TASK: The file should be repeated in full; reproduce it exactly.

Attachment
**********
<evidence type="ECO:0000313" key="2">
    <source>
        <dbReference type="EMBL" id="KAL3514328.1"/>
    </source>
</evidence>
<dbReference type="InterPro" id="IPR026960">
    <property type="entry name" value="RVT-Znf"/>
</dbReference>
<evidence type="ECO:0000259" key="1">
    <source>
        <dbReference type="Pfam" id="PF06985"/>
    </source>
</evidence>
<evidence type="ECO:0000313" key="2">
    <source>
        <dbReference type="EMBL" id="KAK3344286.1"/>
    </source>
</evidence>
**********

<evidence type="ECO:0000313" key="2">
    <source>
        <dbReference type="EMBL" id="KAL3514328.1"/>
    </source>
</evidence>
<dbReference type="InterPro" id="IPR026960">
    <property type="entry name" value="RVT-Znf"/>
</dbReference>
<evidence type="ECO:0000259" key="1">
    <source>
        <dbReference type="Pfam" id="PF06985"/>
    </source>
</evidence>
<evidence type="ECO:0000313" key="2">
    <source>
        <dbReference type="EMBL" id="KAK3344286.1"/>
    </source>
</evidence>